Best Ways to Choose Wardrobe Sliding Doors

It is hard to believe that the mechanism used in lavish sliding entrances to patios, verandas and pool houses or the glass variety known as Arcadia doors used in upmarket office buildings is the same mechanism used commonly in bedroom wardrobes or armoires, even modest ones. Aesthetically pleasing as they are, wardrobe sliding doors appeal as much for their economy of space. Since they open sideways just like accordion doors used in the garage, there is no need to allot space as you would for a traditional door that swings forward or back.

The most common kinds of the wardrobe sliding doors are Pocket and Bypass. Pocket doors have movable panels that disappear into a compartment – a pocket – in the adjacent wall. Bypass doors have panels that move to either side so that they can overlap – or bypass – each other from the front or behind. In some instances, only one panel slides while the other is fixed. The panels are typically supported by a roller system held in place by concealed carrier tracks, which may be top-hung or bottom-hung.

Top-hung carrier tracks do not require matching floor tracks as they can sustain the weight of the panels on their own. On the downside, there is merely so much weight they can carry. Bottom-hung carrier tracks need the help of matching overhead tracks to stay aligned despite the gravitational pull. On the upside, they can carry as much weight as the ground can. They go on sale at similarly cheap prices in a choice of aluminum, PVC or stainless steel, the strongest choice. Corrosion-resistant and self-lubricating, the same materials are used for panel frames and door hardware like bearings and hinges.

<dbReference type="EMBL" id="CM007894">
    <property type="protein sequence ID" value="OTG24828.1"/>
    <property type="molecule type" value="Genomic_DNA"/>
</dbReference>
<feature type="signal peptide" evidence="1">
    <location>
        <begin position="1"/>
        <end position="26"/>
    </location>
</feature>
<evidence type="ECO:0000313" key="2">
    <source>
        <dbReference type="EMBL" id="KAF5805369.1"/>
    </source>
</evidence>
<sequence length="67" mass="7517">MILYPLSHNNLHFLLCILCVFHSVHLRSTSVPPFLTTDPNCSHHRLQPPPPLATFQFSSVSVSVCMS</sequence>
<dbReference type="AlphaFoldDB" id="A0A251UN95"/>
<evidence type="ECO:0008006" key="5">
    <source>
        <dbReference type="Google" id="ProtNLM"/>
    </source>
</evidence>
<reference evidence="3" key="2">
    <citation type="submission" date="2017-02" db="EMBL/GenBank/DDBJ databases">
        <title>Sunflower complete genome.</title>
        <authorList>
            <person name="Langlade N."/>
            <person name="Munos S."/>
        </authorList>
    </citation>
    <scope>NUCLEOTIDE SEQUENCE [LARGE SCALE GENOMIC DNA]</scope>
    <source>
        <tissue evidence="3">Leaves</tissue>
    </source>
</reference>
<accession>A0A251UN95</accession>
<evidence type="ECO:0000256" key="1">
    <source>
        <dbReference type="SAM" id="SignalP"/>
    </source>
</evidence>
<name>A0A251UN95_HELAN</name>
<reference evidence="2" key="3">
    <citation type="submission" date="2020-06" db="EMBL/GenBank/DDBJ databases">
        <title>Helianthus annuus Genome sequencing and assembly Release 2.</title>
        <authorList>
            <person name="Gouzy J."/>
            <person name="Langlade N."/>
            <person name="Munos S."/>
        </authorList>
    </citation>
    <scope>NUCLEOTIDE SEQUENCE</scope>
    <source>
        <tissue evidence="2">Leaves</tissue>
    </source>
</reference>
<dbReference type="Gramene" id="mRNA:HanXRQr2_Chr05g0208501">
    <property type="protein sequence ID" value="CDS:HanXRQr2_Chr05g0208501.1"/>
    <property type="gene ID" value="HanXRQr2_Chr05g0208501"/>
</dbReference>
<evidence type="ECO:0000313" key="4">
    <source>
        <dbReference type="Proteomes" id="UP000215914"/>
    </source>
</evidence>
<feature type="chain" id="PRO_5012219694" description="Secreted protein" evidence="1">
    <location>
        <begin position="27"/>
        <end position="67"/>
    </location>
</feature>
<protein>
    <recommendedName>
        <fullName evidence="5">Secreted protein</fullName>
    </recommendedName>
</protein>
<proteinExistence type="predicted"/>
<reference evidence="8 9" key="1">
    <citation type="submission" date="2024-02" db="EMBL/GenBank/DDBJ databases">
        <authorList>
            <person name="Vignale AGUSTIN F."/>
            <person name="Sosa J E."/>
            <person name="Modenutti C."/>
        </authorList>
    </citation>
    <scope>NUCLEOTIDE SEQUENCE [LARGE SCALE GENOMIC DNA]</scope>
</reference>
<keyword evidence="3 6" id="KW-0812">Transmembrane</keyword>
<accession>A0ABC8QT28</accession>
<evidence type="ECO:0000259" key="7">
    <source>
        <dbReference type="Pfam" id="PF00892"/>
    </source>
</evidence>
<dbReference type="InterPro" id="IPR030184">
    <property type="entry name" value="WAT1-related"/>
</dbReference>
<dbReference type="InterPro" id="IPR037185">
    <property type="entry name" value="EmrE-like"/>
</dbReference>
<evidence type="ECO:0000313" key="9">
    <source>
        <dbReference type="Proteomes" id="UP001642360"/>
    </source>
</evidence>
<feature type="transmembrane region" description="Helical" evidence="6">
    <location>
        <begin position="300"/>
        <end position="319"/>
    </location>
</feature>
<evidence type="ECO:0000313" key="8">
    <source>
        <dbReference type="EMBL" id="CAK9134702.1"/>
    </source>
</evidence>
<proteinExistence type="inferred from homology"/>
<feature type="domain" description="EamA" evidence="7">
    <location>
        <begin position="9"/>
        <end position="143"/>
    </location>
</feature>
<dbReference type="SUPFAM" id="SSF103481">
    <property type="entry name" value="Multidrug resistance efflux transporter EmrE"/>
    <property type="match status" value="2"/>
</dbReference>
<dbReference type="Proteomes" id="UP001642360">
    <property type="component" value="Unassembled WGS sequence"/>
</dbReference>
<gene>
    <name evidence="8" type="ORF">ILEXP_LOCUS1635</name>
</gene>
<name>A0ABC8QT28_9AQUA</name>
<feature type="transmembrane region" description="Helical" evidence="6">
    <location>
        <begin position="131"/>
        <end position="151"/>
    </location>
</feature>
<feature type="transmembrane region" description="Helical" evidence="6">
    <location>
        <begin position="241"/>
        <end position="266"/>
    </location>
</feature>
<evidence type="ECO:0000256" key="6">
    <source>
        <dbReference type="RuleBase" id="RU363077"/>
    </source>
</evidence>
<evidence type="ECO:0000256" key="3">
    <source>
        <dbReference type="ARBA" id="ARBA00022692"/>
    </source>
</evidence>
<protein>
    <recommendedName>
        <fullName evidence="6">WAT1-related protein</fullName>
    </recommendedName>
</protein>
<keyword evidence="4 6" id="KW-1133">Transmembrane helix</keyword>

Space efficiency is evidently valued in closet doors, which is why another common type is bi fold doors, in which the panels comprising each unit are gathered to the side in pairs just like folding doors are parked where the tracks end to create multi-purpose spaces. As for wardrobe sliding doors, panels are affixed to a roller system, which is what runs along the carrier tracks. Many shower, laundry, utility and study rooms also make use of sliding entryways.